The main reason for homes being empty is that those dealing with the will of the deceased – the executors – have no understanding of the probate process. And why should they? Being an executor is not something that people are called upon to do every day. It is extremely important that, if you are an executor for someone’s estate, you ask for expert advice.
Another problem is that the home owner dies intestate – that is, without a will. With no final direction from the deceased, it can be difficult to arrange probate in a sufficiently quick time.
And what if beneficiaries can’t be found? This holds up proceedings as well. As can missing paperwork and family disputes around what should or should not happen.
It’s not just legal or tangible problems either. Sometimes an emotional attachment to a property can mean that it isn’t sold as quickly as it should be. Although completely understandable, and although of course emotions will come into the events that need to happen after someone dies, it is still important to think logically, and sell the home in a timely manner – even if it is a well-loved childhood home.
With everything else that you need to think about when someone close to you dies, the length of time that probate will take is probably not one of them. However, for an executor of a will, it is a useful thing to know – it is something that, eventually, beneficiaries will begin to ask you, and you will need to be able to work out a timeline of what is happening when. This is especially important if you also have a job and need to try to fit everything in.
The problem is that the length of probate as the same answer as the question of how long is a piece of string… It’s almost impossible to tell.
After applying for the Grant of Probate, you will most likely need to wait for six weeks or so before you receive probate. This is, of course, an estimate, and it could be less. It could also be much more. It will be more if the estate is a particularly complicated one. In these cases probate can take much longer than six weeks – it could even be months.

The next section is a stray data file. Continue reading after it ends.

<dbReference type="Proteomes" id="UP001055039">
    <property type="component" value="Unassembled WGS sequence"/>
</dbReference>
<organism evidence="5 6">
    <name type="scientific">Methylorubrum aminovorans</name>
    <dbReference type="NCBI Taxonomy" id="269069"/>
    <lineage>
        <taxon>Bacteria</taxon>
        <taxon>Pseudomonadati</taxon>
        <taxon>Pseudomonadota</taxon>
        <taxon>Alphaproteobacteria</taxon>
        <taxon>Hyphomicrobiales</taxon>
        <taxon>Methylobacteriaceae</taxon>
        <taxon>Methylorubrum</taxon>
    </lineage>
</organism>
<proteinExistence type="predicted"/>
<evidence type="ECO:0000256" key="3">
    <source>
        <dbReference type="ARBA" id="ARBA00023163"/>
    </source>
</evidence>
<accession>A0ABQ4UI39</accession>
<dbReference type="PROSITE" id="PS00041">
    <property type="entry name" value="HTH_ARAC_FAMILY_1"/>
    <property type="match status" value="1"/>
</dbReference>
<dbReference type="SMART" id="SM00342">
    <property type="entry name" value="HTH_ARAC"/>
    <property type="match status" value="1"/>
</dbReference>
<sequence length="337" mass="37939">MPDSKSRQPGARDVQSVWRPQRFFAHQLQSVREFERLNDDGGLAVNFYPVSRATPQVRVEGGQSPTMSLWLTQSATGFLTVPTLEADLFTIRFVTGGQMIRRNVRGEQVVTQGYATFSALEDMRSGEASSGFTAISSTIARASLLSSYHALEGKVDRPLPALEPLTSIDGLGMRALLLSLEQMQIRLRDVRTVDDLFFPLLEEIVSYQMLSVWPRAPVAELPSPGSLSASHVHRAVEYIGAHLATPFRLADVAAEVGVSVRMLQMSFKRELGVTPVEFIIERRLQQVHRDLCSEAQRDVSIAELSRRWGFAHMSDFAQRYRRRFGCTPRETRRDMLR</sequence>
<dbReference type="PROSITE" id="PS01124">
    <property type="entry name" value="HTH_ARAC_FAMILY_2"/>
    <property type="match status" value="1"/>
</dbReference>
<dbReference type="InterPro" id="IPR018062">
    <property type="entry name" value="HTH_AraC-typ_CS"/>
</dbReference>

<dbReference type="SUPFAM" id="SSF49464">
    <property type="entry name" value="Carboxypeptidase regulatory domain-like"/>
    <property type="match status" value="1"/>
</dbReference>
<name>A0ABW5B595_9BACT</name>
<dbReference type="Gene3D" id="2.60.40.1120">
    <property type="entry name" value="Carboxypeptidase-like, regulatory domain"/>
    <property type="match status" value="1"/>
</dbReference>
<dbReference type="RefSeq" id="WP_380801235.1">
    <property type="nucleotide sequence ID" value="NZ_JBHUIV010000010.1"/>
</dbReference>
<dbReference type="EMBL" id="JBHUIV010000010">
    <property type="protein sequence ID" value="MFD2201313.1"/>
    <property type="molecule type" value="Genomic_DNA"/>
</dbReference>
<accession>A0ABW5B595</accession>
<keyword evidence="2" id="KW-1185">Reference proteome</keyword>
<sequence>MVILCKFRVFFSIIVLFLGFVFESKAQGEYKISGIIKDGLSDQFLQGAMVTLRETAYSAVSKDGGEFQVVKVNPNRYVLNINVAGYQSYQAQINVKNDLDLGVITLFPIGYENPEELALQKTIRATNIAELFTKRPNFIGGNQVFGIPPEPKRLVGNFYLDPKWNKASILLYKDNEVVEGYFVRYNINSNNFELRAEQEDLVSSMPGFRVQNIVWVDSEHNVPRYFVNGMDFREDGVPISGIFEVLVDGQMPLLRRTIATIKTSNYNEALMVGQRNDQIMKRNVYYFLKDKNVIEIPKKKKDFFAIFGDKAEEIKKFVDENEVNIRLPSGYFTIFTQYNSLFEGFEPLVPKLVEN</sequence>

And finally receiving the Grant of Probate does not mean that the executor’s job is over. Once it has been approved, the executor must call in assets, make claims on the insurance policies that affect the estate, wind up any outstanding issues, and organise the dispersal of the estate as per the testator’s wishes.
Although it may seem as though an executor’s job is never done, there is always hope. Due to some estates taking many years to complete, there is something in law known as the ‘executor’s year’. It means that the executor has one year to gather together everything they need in order to carry out the tasks required of them. When there are varied trusts to deal with, lots of different insurances, a number of different properties, and so on, the executor may need every second of that year.
Jamaica. At that time, there was more than one application for the grant of letters of administration submitted. The first was from someone claiming to be Ms Lyons’ niece, Audrene Kerr-Robinson. She was given the grant in February 2012. However, this was soon determined to be a mistake when it was discovered that Kerr-Robinson had no claim to the estate.